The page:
As Winter Storms Wane, giving way to the mildness of Spring—I asked a dear friend, what is her idea of the Greatest Love Story Ever Told—this is Shelley M. Gladney, aka Chloe B. Valentine’s, commentary and answer….

When asked what I thought the greatest love story in literature is, I balked, as
I know little of love and have read only so much literature. So, armed with only
my sophomoric notions of romance and limited literary sources to draw from, I
first settled on Romeo and Juliet. An obvious choice. First love. Doomed love.
Beautiful writing. But this tragedy as the greatest love story? These two
children running amok in their parents’ houses, throwing hysterical fits? If
this is the greatest love, I want nothing to do with it.

What about Anderson’s The Little Mermaid–she sacrificed everything to be with
her love, only to sacrifice her life for his happiness.

This can’t be it, either.

Dante walks through hell and back (and beyond, if you want to get technical),
always thinking of his Beatrice, but I want something that ends happily.

So Jane Eyre is out (Rochester is a grotesque dyspeptic at best). Tess of
D’Urbervilles never had a shot. Nothing by Dickens can even be considered.

That leaves me with Pride and Prejudice–surely the dialogue and plot secure its
position as the greatest love story. But is this satisfactory? Rich man saves
witty woman from poverty, and she in turn saves him from a life of echoing
dullness? No. I love Elizabeth, and Darcy is unforgettable, but even these two
are not epic enough to be the greatest.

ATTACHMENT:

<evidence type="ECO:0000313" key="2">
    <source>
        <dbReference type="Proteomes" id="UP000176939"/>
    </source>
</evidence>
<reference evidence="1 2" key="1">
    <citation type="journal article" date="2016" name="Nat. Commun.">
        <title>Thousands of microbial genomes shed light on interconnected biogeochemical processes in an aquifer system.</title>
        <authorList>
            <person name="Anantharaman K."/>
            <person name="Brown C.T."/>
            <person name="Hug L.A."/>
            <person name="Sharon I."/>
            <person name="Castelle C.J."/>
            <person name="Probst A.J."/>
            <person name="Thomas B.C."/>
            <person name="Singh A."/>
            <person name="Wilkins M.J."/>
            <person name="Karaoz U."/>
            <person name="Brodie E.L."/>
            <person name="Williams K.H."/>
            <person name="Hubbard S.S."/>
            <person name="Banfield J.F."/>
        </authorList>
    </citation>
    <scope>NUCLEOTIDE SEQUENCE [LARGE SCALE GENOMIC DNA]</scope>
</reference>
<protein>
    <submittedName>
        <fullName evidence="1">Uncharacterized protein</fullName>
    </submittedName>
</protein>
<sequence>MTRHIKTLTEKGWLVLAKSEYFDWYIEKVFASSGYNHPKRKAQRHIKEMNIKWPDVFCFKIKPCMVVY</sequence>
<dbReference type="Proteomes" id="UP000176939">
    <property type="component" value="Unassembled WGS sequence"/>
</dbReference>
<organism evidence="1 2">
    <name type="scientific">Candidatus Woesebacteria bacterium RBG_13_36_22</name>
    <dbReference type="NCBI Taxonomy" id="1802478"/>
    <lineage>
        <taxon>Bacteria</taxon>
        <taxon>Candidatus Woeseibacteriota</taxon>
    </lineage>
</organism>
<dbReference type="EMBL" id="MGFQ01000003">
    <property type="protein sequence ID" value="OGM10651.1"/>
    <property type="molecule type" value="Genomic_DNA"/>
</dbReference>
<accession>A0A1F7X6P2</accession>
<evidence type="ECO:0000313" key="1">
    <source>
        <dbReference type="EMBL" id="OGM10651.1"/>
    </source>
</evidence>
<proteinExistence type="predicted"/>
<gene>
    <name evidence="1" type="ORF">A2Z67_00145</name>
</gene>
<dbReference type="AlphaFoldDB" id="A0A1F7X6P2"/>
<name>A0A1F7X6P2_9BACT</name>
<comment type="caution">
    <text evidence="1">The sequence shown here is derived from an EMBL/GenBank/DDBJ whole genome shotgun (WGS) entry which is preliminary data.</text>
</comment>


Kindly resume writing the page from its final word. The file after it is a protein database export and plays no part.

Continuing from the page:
And what’s with all the Brits? Isn’t there romance here in the colonies? There’s
Gatsby’s racketeering and yearning for Daisy, which doesn’t work out for anyone,
and we cheer when Holly Golightly chooses not to choose. Can’t mention Humpert
Humpert’s love for his nymphet without someone calling the child protective
services. The Princess Bride came to mind, but I can’t bring myself to elevate
it above a child’s adventurous fairytale.

To be the greatest love story, for me, there must be a meeting of the mind and
body, a conflict overcome not by violence and desperation, a happiness
sustainable not only through its own beauty, but through a kismet of kindred
spirits. In short, I want it all: destiny & free will; adventure without
life-threatening drama; a meeting of the minds, and an irresistible attraction
of the bodies.

What I’m saying is, I want Much Ado About Nothing. Beatrice and Benedict. They
laugh. They spar. They challenge each other’s opinions. They drive each other
crazy. And they love every minute of us as much as we do, whether they admit it
or not. Their happiness is as secure as their own sense of self, and ultimately
where they challenged each other, they complement each other. So, for me, this
is the greatest love story–two people already content, already equipped to live
their lives successfully and fully, finding each other and allowing themselves
to fall in love. Separately, they were exceptional, but together, they are

Shelley aka Chloe, Academy of Motion Picture Arts & Sciences

2 responses to “As Winter Storms Wane, giving way to the mildness of Spring—I asked a dear friend, what is her idea of the Greatest Love Story Ever Told—this is Shelley M. Gladney, aka Chloe B. Valentine’s, commentary and answer….

  1. Barbara Anne Kidd-Hoffmann

    Alas, most Americans are not familiar with the work of M.M. Kaye, but if you want a exceptionally fine contender for the greatest love story ever written, you should read The Far Pavilions. If you are short on time or cannot find the two vol. set, at least see the sumptuous adaptation made by the BBC staring Ben Cross and Amy Irving. Filmed in India with a cast of thousands, this is a love story of epic proportion. Though the five or six hour miniseries cuts a lot and telescopes characters and events, it captures the essence of the story well. I heartily recommend it.

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